Cell cycle regulators play a fundamental role in controlling lymphocyte proliferation. To evaluate the effects of METH on co-stimulatory-driven T cell-cycle entery and progression, PBMC were cultured with anti-CD3/CD28 with and without METH. Cell cycle interphase was determined by cell synchronization studies. METH-treated cells were synchronized with cells either serum starved, or treated with aphidicolin (100 ng/ml) and nocodazole (25 μM) for 24 h to determine G1, S or G2 interphase, respectively. Figure 1a depicts a representative DNA content (7AAD) histogram of CD4 + T cells within phases of cell cycle in response to the indicated stimuli. As expected majority of CD4+ T cells from G0/G1 phase at resting after co-stimulation entered S phage followed by G2 phase (Fig. 1b). Interestingly, the % fraction of CD4+ T cells in the G1 phase of METH treated cells following co-stimulation were significantly (P < 0.001) higher compared to G1 phase of untreated stimulated cells (Fig. 1b). We also found the % fraction of CD4 + T cells in METH-treated cells in the S phase was significantly (P < 0.05)lower compared to control-stimulated cells (Fig. 1b). However, in the G2 phase, the % fraction of CD4+ T cells in METH-treated cells were similar to control-stimulated cells (Fig. 1b).

Fig. 1: METH alters cell cycle progression of CD4+ / CD8+ T cells.
Fig. 1

PBMCs were stimulated with human anti-CD3/CD28 for 48 h to induce proliferation. After activation, PBMCs were either serum starved or treated with METH (100 μM), Aphidicoline (100 ng/ml) or Nocodazole (25 μM) for 24 h. The cells were stained with 7AAD and cell cycle data analysis was performed on CD4+ and CD8+ population. FlowJo Dean-Jett-Fox (DJF) cell cycle modeling algorithm was used to define the G1, S and G2 phases of the cell cycle. The data are presented as cellular DNA content frequency histograms. The green overlay indicates the fit curves to the stages of the cell cycle. Results are representative of nine independent experiments from five separate donors. a Representative DNA content frequency histograms of CD4+ T cells. b The data from the cell cycle distribution of CD4+ T cells are summarized and presented as the mean ± SEM of nine independent experiments. c Representative DNA content frequency histograms of CD8+ T cells. d The data from the cell cycle distribution of CD8+ T cells are summarized and presented as the mean ± SEM of nine independent experiments. P < 0.05 and P < 0.001 compared to unactivated cells; *P < 0.05 and **P < 0.001 compared to activated cells

The pattern of cell cycle of CD8+ T subset cells in METH treated cells mirrored CD4+ T cells. Figure 1c depicts a representative DNA content (7AAD) histogram of CD8+ T cells found within phases of cell cycle in response to the indicated stimuli. After treatment with METH for 24 h, the % fraction of CD8+ T cells in METH-treated cells following co-stimulation were significantly (P < 0.001) higher to G1 phase and lower (P < 0.001) in S phase compared to control-stimulated cells (Fig. 1d). There was no difference in % fraction of CD8+ T cells in the G2 phase in the control-stimulated cells and METH-treated cells. Taken together, these results indicate that METH protracts the G1/S phase transition, and the S phase entry in METH-treated cells.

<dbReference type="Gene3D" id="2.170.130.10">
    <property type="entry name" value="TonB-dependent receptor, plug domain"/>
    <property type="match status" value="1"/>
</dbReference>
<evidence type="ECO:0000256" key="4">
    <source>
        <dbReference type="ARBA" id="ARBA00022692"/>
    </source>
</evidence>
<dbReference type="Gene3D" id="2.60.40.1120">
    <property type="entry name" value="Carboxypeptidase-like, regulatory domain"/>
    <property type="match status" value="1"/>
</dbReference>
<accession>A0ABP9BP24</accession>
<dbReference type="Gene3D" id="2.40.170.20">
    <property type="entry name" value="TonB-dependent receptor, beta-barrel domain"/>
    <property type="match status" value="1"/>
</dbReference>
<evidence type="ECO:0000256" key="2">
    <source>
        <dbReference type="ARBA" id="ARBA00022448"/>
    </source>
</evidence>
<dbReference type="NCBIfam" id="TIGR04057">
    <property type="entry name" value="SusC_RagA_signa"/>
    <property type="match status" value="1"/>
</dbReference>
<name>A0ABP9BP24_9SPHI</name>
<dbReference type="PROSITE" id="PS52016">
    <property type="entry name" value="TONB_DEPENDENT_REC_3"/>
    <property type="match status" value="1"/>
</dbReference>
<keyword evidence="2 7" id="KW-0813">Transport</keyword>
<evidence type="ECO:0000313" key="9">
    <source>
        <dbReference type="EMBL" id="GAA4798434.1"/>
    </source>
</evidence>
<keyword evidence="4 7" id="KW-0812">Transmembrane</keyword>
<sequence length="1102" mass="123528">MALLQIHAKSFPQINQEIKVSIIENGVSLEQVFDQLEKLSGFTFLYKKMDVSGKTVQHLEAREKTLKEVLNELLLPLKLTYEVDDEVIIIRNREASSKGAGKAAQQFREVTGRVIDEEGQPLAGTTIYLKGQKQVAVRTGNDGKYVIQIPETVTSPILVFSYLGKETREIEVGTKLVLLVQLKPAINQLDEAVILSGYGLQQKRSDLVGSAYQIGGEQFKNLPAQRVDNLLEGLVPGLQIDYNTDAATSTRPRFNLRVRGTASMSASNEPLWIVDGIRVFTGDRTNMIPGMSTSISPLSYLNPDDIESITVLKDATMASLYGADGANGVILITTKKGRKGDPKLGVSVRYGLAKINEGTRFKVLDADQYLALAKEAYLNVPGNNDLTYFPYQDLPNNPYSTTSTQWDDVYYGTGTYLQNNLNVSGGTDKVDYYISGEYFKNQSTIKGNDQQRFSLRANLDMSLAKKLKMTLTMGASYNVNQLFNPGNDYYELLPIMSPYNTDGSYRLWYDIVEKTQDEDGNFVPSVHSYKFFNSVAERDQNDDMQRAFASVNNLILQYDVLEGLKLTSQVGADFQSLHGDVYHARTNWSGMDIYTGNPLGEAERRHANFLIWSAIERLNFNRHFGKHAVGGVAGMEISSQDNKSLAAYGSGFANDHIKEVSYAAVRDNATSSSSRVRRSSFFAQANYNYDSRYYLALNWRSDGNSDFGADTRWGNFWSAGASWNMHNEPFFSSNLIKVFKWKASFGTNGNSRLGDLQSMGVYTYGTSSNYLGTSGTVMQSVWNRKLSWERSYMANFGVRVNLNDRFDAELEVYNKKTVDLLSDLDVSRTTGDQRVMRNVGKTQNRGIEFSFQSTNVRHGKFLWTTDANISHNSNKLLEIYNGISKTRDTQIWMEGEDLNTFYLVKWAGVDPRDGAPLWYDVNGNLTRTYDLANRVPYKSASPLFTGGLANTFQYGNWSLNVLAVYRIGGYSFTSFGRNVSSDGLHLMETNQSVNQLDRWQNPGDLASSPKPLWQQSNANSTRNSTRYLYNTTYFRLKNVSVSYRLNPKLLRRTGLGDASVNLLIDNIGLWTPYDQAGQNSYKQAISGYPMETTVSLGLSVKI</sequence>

METH blocks upregulation of cyclin E expression of CD3/CD28 activated T cells

To understand the underlying basis of altered cell cycle progression in CD4+ and CD8+ T subset of METH-treated cells, we studied the expression of cell-cycle regulatory proteins involved in the G1 transition and S phase entry of anti-CD3/CD28-costimulated human resting T cells. During G1/S phase progression; cyclins D (D1–D3) act in mid-G1, followed by cyclin E and cyclin A involved at the G1/S boundary. Cells cultured with anti-CD3/CD28 resulted in induction of D, A and B cyclins, however, the expression of these cyclins were not affected by METH (data not shown). Figure 2a shows representative histogram of cyclin E fluorescence intensity of CD4+ T cells found within phases of cell cycle in response to the indicated stimuli. Induction of cyclin E expression was significantly impaired by METH; 1.3-fold in G1 (p value 0.047), 1.3-fold in S (p value 0.0175) and 1.5-fold in G2 (p value 0.031) phase as compared to the respective untreated activated cells (Fig. 2b). Figure 2c is the representative histogram of cyclin E fluorescence intensity of CD8+ T cells, demonstrating similar fold reduction of cyclin E expression in METH treated cells; 1.2-fold in G1 (p value 0.02), 1.3-fold in S (p value 0.009) and 1.5-fold in G2 (p value 0.007) phase as compared to the respective untreated activated cells (Fig. 2d). Taken together, our data suggest that METH treatment renders suppression of cyclin E expression in both T cells subsets.

Fig. 2: Suppressed cyclin E expression of CD4/CD8+ T cells after METH treatment.
Fig. 2

PBMCs were stimulated with human anti-CD3/CD28 for 48 h and then treated with METH (100 μM) for 24 h. a Representative histogram of fluorescence intensity of CD4+ T cells. b Fold change of Cyclin E expression in METH treated cells in respective phase in total gated CD4+ T-cell population. c Representative histogram of fluorescence intensity of CD8+ T cells. d Fold change of Cyclin E expression in METH treated cells in respective phase in total gated CD8+ T-cell population. The data from the cyclin E expression were summarized and presented as the mean ± SEM of five independent experiments. P < 0.05 and P < 0.001 compared to unactivated cells; *P < 0.05 compared to activated cells

METH impairs CDK2 expression in CD3/CD28-stimulated T cells